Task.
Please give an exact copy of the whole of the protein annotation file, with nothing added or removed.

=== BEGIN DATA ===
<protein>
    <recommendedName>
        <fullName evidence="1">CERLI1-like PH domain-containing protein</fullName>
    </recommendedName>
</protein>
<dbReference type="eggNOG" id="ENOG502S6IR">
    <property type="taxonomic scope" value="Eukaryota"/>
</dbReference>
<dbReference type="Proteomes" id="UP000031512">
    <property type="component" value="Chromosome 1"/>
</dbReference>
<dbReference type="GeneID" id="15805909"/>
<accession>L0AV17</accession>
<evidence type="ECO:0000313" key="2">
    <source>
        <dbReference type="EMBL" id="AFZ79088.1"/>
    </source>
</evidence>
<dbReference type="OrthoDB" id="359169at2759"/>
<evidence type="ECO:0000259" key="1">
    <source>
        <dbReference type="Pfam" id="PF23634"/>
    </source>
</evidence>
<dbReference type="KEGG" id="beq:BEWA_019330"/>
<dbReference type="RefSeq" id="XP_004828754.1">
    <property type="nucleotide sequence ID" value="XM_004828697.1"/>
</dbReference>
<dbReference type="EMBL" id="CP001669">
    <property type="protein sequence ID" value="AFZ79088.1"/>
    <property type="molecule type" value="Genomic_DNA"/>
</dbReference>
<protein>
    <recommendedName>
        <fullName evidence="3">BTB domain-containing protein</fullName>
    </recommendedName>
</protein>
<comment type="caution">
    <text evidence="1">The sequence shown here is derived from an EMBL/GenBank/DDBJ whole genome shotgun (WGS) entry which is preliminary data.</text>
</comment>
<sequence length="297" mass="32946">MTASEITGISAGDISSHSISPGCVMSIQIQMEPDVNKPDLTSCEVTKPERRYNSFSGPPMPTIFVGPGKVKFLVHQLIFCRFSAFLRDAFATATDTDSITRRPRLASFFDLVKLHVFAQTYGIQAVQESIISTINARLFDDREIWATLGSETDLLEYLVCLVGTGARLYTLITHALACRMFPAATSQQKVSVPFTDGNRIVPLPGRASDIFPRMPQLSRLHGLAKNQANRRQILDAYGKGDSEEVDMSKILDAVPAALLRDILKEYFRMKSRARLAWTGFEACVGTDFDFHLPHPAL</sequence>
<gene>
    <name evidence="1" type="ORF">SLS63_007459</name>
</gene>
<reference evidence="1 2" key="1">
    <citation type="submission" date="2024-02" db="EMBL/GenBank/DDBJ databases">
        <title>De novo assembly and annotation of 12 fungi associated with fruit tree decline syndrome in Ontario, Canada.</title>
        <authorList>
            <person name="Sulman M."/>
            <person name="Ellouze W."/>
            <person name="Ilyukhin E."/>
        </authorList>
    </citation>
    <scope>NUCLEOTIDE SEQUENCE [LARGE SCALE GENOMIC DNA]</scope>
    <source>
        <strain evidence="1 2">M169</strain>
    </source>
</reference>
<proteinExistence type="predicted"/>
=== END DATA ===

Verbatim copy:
<protein>
    <recommendedName>
        <fullName evidence="1">CERLI1-like PH domain-containing protein</fullName>
    </recommendedName>
</protein>
<dbReference type="eggNOG" id="ENOG502S6IR">
    <property type="taxonomic scope" value="Eukaryota"/>
</dbReference>
<dbReference type="Proteomes" id="UP000031512">
    <property type="component" value="Chromosome 1"/>
</dbReference>
<dbReference type="GeneID" id="15805909"/>
<accession>L0AV17</accession>
<evidence type="ECO:0000313" key="2">
    <source>
        <dbReference type="EMBL" id="AFZ79088.1"/>
    </source>
</evidence>
<dbReference type="OrthoDB" id="359169at2759"/>
<evidence type="ECO:0000259" key="1">
    <source>
        <dbReference type="Pfam" id="PF23634"/>
    </source>
</evidence>
<dbReference type="KEGG" id="beq:BEWA_019330"/>
<dbReference type="RefSeq" id="XP_004828754.1">
    <property type="nucleotide sequence ID" value="XM_004828697.1"/>
</dbReference>
<dbReference type="EMBL" id="CP001669">
    <property type="protein sequence ID" value="AFZ79088.1"/>
    <property type="molecule type" value="Genomic_DNA"/>
</dbReference>
<protein>
    <recommendedName>
        <fullName evidence="3">BTB domain-containing protein</fullName>
    </recommendedName>
</protein>
<comment type="caution">
    <text evidence="1">The sequence shown here is derived from an EMBL/GenBank/DDBJ whole genome shotgun (WGS) entry which is preliminary data.</text>
</comment>
<sequence length="297" mass="32946">MTASEITGISAGDISSHSISPGCVMSIQIQMEPDVNKPDLTSCEVTKPERRYNSFSGPPMPTIFVGPGKVKFLVHQLIFCRFSAFLRDAFATATDTDSITRRPRLASFFDLVKLHVFAQTYGIQAVQESIISTINARLFDDREIWATLGSETDLLEYLVCLVGTGARLYTLITHALACRMFPAATSQQKVSVPFTDGNRIVPLPGRASDIFPRMPQLSRLHGLAKNQANRRQILDAYGKGDSEEVDMSKILDAVPAALLRDILKEYFRMKSRARLAWTGFEACVGTDFDFHLPHPAL</sequence>
<gene>
    <name evidence="1" type="ORF">SLS63_007459</name>
</gene>
<reference evidence="1 2" key="1">
    <citation type="submission" date="2024-02" db="EMBL/GenBank/DDBJ databases">
        <title>De novo assembly and annotation of 12 fungi associated with fruit tree decline syndrome in Ontario, Canada.</title>
        <authorList>
            <person name="Sulman M."/>
            <person name="Ellouze W."/>
            <person name="Ilyukhin E."/>
        </authorList>
    </citation>
    <scope>NUCLEOTIDE SEQUENCE [LARGE SCALE GENOMIC DNA]</scope>
    <source>
        <strain evidence="1 2">M169</strain>
    </source>
</reference>
<proteinExistence type="predicted"/>